This set of chapter repeats and embellishes upon events between 1 Kings 16 and 2 Kings 16. They present a slow decline from Jehoram to Ahaz.
Jehoram is the first king of Judah to not follow David’s example as a king. He leads them into “whoredom” as he was led by his wife, one of the daughters of Ahab.
Okay, so here’s the thing with this one. His wife is blamed for corrupting him against following his father’s example. Ahab was one of the kings of Israel who had been horrible, we had seen him back in 1 Kings 16. He was the one who “did evil in the sight of the LORD, more than all who were before him”. So naturally his daughter could set a righteous man off course….
I get that her influence is attributed here to having led him astray, but I highly doubt that it was her alone. I feel like we’re giving way too much credit to her and not nearly enough to him here, especially because it goes on to talk about how God was mad at him about it and had other people wage war against them, people who “carried away all the possessions they found that belonged to the king’s house, and also his sons and his wives…”. There are more things that they did but the point is “wives”. So we were giving credit to one wife for corrupting the king and through him, the entire country, when he even had more than one wife?
The chapter ends with his death and some statements that sound to me like no one cared that he died when it finally happened, not even the one son that was left to him. Also, that he died in horrible pain from a disease of the bowels. Not sure what that was but it must have been horrible. And gross.
Here we skip over the stories of Elijah and Elisha that were in the books of kings and come back in at the events of 2 Kings 8 where Ahaziah becomes king of Judah and then dies (as in 2 Kings 9) and then his mother goes on a killing spree of the rest of the royal family, apparently including her own grandchildren. One grandson is saved by an aunt, Jehoshabeath.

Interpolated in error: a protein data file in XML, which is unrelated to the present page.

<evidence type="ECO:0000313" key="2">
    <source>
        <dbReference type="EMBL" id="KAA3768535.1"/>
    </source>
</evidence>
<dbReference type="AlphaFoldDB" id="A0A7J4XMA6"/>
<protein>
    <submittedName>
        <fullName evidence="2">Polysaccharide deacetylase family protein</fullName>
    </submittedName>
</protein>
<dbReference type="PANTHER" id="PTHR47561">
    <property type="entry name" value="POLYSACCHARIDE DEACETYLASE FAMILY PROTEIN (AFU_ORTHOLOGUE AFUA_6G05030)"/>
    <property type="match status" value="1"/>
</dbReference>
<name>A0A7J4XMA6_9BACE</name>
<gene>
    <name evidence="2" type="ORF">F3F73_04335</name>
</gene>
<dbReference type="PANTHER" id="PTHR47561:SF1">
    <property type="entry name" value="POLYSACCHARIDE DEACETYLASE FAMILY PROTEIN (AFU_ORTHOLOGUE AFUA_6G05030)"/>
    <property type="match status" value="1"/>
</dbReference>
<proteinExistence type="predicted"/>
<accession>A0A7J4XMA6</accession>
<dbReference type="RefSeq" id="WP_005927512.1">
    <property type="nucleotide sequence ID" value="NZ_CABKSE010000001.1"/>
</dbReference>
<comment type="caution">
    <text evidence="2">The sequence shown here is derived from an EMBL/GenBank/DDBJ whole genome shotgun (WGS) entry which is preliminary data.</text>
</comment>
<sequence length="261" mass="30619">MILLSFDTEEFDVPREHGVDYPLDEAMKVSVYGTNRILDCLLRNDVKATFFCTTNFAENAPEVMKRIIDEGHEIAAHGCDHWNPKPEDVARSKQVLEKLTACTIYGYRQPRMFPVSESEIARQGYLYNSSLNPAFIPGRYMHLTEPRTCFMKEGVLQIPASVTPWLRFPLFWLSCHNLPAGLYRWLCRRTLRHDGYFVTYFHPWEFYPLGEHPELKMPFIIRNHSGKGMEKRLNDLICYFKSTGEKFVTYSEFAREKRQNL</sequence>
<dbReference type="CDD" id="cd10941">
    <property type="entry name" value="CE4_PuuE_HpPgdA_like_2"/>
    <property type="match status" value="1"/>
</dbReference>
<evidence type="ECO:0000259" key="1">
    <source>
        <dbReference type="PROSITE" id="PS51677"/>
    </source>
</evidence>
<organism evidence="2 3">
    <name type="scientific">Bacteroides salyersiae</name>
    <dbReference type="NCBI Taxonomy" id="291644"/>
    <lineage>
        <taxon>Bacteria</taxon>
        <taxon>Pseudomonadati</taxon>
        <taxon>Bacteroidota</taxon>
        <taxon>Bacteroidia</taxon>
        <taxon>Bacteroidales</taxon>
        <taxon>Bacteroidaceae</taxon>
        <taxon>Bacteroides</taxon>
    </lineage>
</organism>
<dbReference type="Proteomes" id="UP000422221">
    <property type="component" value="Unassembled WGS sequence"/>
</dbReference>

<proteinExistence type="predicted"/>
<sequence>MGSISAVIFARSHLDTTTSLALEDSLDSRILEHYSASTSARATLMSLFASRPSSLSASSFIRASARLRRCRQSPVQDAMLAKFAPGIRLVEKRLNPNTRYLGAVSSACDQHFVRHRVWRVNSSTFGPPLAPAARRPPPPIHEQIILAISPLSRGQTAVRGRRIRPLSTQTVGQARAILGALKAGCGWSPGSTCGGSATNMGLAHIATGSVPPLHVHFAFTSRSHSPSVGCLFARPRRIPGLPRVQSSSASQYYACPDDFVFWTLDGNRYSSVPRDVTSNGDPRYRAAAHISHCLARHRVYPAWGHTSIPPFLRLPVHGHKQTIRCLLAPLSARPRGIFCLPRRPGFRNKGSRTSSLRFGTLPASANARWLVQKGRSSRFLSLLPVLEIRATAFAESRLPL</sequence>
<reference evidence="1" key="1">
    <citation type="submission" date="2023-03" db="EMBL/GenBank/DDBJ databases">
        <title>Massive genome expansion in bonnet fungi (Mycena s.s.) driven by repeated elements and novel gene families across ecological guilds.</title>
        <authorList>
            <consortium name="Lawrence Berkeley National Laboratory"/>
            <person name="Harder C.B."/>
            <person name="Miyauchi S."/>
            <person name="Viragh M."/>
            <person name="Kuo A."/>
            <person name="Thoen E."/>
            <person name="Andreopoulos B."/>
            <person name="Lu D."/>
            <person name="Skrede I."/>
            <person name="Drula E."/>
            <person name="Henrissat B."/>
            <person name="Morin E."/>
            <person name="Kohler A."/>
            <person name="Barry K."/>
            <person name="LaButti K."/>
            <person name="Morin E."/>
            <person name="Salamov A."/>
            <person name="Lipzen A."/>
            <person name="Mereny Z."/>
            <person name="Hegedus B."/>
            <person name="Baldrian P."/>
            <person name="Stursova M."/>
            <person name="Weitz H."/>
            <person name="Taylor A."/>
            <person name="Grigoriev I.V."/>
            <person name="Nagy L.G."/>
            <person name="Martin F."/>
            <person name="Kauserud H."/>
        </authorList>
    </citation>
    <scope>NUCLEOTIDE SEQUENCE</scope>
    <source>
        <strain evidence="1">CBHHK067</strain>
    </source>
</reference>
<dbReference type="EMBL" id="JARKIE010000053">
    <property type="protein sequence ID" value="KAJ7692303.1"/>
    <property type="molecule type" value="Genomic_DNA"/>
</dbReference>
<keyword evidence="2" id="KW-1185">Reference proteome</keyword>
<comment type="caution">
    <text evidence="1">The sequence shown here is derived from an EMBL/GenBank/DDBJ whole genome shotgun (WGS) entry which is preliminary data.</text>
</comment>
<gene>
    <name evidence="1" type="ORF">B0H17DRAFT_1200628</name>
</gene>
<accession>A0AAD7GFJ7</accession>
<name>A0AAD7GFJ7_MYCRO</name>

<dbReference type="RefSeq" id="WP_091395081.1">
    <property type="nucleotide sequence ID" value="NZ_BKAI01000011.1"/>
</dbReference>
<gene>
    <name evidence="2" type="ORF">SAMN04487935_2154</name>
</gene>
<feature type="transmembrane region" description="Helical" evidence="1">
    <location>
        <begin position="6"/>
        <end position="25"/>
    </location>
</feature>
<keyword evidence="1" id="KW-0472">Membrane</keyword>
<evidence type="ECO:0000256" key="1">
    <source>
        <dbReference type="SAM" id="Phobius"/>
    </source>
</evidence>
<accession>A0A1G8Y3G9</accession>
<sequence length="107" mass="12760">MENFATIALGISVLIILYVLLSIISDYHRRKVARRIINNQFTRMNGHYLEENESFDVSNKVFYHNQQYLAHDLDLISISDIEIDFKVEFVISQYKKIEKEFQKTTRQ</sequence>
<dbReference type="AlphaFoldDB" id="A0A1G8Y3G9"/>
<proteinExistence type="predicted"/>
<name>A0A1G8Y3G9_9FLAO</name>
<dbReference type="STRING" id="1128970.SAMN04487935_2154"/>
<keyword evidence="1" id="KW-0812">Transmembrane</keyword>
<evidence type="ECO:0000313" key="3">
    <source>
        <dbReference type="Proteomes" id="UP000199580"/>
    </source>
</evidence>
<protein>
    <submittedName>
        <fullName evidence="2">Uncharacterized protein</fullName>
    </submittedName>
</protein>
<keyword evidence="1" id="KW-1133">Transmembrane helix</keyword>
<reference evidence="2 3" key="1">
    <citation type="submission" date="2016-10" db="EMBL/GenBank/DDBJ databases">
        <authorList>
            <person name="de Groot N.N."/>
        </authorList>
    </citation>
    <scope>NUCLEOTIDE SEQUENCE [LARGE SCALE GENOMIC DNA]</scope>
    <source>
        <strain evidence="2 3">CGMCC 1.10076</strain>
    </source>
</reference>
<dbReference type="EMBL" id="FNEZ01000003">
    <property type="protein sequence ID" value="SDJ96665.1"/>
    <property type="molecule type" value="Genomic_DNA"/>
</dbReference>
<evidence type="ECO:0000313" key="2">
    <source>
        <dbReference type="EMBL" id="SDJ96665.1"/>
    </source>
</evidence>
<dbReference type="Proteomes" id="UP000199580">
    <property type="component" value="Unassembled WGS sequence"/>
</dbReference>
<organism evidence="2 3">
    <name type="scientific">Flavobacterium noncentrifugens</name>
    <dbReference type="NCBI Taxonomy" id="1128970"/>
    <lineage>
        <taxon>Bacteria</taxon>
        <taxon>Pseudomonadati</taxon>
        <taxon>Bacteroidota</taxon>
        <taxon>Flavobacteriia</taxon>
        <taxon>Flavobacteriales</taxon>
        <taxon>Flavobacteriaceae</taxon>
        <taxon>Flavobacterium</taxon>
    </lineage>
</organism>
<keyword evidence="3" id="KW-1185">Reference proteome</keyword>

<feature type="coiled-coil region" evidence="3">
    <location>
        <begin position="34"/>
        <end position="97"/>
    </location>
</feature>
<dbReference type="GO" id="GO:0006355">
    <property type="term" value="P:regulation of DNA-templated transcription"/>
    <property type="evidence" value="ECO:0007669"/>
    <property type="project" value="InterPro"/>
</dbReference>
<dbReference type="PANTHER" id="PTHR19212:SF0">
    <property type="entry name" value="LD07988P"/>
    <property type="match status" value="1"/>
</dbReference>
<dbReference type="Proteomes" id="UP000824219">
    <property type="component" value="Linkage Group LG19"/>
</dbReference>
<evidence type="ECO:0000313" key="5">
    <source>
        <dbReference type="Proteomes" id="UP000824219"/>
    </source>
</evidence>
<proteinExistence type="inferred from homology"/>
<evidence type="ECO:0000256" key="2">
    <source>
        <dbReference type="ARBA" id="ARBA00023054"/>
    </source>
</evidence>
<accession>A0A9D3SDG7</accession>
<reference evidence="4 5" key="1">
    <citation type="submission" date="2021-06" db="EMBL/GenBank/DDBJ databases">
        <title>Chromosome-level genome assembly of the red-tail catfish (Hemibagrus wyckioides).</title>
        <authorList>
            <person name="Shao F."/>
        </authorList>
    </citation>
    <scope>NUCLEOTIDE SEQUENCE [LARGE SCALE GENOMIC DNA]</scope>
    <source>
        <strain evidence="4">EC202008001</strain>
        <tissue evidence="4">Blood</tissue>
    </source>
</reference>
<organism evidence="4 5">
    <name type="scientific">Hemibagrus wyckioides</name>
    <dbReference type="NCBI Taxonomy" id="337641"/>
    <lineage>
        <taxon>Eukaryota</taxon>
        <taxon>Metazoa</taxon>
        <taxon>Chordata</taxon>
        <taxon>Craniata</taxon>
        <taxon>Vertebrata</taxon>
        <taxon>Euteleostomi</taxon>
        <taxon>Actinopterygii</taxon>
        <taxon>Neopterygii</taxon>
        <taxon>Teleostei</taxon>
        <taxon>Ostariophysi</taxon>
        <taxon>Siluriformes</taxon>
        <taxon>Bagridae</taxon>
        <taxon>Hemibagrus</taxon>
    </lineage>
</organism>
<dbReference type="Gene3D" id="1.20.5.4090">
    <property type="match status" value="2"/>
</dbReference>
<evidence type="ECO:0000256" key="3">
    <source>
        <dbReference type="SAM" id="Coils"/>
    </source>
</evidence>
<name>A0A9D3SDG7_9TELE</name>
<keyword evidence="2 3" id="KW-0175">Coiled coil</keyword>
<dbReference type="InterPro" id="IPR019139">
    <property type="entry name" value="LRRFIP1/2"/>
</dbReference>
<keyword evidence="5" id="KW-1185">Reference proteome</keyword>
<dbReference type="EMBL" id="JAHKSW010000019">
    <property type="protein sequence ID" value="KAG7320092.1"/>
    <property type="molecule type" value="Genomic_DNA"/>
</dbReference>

Jehoshabeath, the aunt, is married to Jehoiada, who is one of the priests. He sets up a coup to install the saved son, Joash, as the new king. This all happens like back in 2 Kings 11 and ending with Athaliah’s execution.
Joash starts off as a good king, doing right by God for as long as Jehoiada is there to guide him. He even repairs the house of the Lord and all the things in it during his reign. As soon as Jehoiada dies, though, everything goes wrong. Joash listens to bad advisers who steer him away from God and no amount of prophets, not even Jehoiada’s son, can get him back on course again. He even has Jehoiada’s son, Zechariah, stoned to death. His final words are:
May the Lord see and avenge!
It sounds like He did because the Syrians come up and attack and beat Judah by a great margin, leaving the king seriously wounded. Some of his servants finish him off for what he did to Zechariah. There is a note at the end of the chapter that basically says all the specifics of his refusing to listen to the many prophets who came to warn him are in the “Story of the Book of the Kings”.
The account of the attackers and his subsequent death are quite different in 2 Kings 12. In the 2 Kings account, they are by the king of Aram and he sends all the money and gold to that king to convince him to leave. Leave he does and some of his own officials conspire to assassinate him just after. The names of those who killed him are the same but the rest is quite different.
This chapter happens almost identically to the account in 2 Kings 14. It is preceded by some extra information that we didn’t have before.
A count of able-bodied men had been done before going up against Edom, including that he was going to borrow men from Israel. God warned him against this part because He “is not with Israel”. They win and take back the gods of Edom, which upsets God. So this why He delivers them to Israel during the exchange that is in both this chapter and in 2 Kings 14.
He is killed in the same way as the other account, conspired against while in hiding in Lachish.
Uzziah, whose name is spelled Azariah in the 2 Kings 15 version, is the focus of this whole chapter. His previous account is pretty short but this one explains why God “afflicted” him with leprosy back in that one.
He follows God pretty well in the beginning and God makes him prosper, but he gets cocky after a while and goes to burn the incense himself in the house of the Lord, which only Levites are supposed to do. Some Levites go in and warn him that it’s not for him to do and he breaks out on his forehead with leprosy at about the time that he starts getting angry with the priests. It doesn’t specify that he got violent with them, but I can’t imagine it wasn’t in the realm of possibilities.
Jotham gets a tiny paragraph in 2 Kings 15 and this tiny chapter repeats about the same things with a few extra details.
Ahaz takes over as king and does not follow his father’s example. As in 2 Kings 16, he is basically one disaster after another until his death, bringing himself and his people further and further from God.